Time Machine

Bridgestone Arena, Nashville, TN
Sunday, April 3, 2011

Sunday night I managed to do something that my teenaged self could only dream about. I had a date for a Rush concert.

And I wasn't the only one. It seemed like there were a whole lot of wives and girlfriends getting their prog rock cherry broken by Canada's finest power trio. This was my sixth Rush concert, and I've never seen so many chicks at one of their shows (the band even made a joke about it in one of the video vignettes that bookended their set). Evidently between I Love You, Man and last year's fantastic documentary of the band, interest in the band by the finer sex is apparently at an all time high. We met some friends for dinner before the show, and our friend Anna said the same thing that my wife thought... that she had little knowledge or interest in Rush before watching Beyond the Lighted Stage.

Billed as the Time Machine tour, the concert came with the promise that you'd be treated to a steady steam of their greatest hits. So after opening with "The Spirit Of Radio," I was surprised by how much of their first set was filled with songs that seemed to be late period albums... till it dawned on me that "Time Stand Still" and "Marathon" both came from albums that were released when I was in high school. Still, of the eleven songs played in the first set, only three predated what many fans derogatorily refer to as "the synth years." After closing the first act of the evening with "Subdivisions," the band took the intermission that has been a standard part of their opening act-less shows for the past decade.

The second set started the same way the first did, with a video introduction that featured the band in costume (and Alex Lifeson nearly unrecognizable in a fat suit), telling "the real history of Rash." And with a video count off by their pint-sized doppelgangers, "Tom Sawyer" kicked off the evening's advertised performance of 1981's classic Moving Pictures album in its entirety. Though it was cool to hear "The Camera Eye" performed live, picking this album to perform was basically a marketing gimmick. Any given Rush concert in the last 30 years already featured the entire first side of the album as concert staples, and both "Witch Hunt" and "Vital Signs" were performed regularly during the 80s. That shouldn't be considered a complaint, just an observation. I will never get sick of hearing the opening riff to "Limelight" barrelling through arena speakers, and the video of drummer Neil Peart pantomiming Lifeson's guitar solo during "Tom Sawyer" was hilarious.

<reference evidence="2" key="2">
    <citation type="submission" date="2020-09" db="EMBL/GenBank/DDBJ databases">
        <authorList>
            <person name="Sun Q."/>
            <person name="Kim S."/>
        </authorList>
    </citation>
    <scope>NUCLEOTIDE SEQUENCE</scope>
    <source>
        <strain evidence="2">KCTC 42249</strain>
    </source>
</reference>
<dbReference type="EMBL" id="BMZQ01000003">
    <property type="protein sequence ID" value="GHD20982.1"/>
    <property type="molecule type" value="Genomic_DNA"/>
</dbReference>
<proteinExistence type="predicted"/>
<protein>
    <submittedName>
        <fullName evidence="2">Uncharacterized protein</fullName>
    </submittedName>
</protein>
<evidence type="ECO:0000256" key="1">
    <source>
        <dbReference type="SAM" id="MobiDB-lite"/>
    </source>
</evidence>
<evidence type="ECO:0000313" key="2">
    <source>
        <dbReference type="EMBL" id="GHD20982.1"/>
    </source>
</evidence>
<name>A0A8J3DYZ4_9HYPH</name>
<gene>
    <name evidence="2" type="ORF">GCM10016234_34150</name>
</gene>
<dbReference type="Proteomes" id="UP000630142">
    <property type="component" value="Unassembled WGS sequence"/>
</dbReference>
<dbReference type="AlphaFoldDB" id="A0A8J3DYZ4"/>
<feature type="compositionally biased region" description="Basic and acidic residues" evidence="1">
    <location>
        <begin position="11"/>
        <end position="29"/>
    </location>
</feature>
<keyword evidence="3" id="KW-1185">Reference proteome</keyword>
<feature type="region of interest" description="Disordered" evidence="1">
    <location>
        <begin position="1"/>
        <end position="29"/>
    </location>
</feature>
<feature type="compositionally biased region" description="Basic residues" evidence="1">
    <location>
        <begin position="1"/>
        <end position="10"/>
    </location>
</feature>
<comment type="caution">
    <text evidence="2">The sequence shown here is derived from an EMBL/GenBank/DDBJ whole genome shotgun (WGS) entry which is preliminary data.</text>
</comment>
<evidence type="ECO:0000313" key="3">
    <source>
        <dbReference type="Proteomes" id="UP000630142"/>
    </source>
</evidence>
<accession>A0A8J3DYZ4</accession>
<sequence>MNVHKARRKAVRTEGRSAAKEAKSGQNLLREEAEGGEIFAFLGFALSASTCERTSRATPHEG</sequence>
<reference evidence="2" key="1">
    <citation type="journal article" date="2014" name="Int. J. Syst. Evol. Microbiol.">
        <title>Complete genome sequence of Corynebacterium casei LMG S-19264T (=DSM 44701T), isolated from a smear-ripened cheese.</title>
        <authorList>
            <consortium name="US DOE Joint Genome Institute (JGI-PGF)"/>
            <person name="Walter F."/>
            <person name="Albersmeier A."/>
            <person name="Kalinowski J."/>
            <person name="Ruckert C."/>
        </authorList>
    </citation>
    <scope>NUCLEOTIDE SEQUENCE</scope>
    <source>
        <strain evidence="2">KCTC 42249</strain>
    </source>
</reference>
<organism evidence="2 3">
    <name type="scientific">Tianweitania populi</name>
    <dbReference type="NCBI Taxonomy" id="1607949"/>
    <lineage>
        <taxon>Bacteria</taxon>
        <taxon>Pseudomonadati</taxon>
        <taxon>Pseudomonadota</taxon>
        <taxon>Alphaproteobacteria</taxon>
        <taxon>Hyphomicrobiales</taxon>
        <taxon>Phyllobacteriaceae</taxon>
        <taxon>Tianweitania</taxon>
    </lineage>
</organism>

After previewing their forthcoming album Clockwork Angels with the brand new song "Caravan" (one of two new songs recorded in Nashville last spring that they performed) the second set headed down the home stretch with Peart's always impressive drum solo, "Closer To The Heart," and the opening suite from 2112, before closing with the best Rush song of the last decade, Snakes & Arrows' "Far Cry." The encore featured the epic instrumental "La Villa Strangiato" and a reggae-fied version of "Working Man," and the show came to a final end with a hilarious video that Paul Rudd and Jason Segal fans might want to check out.

Rush - "Circumstances (Live)" (mp3) live in Tuscon, November 20, 1978

photo courtesy of American Songwriter


It can't truly work, I believe like this.
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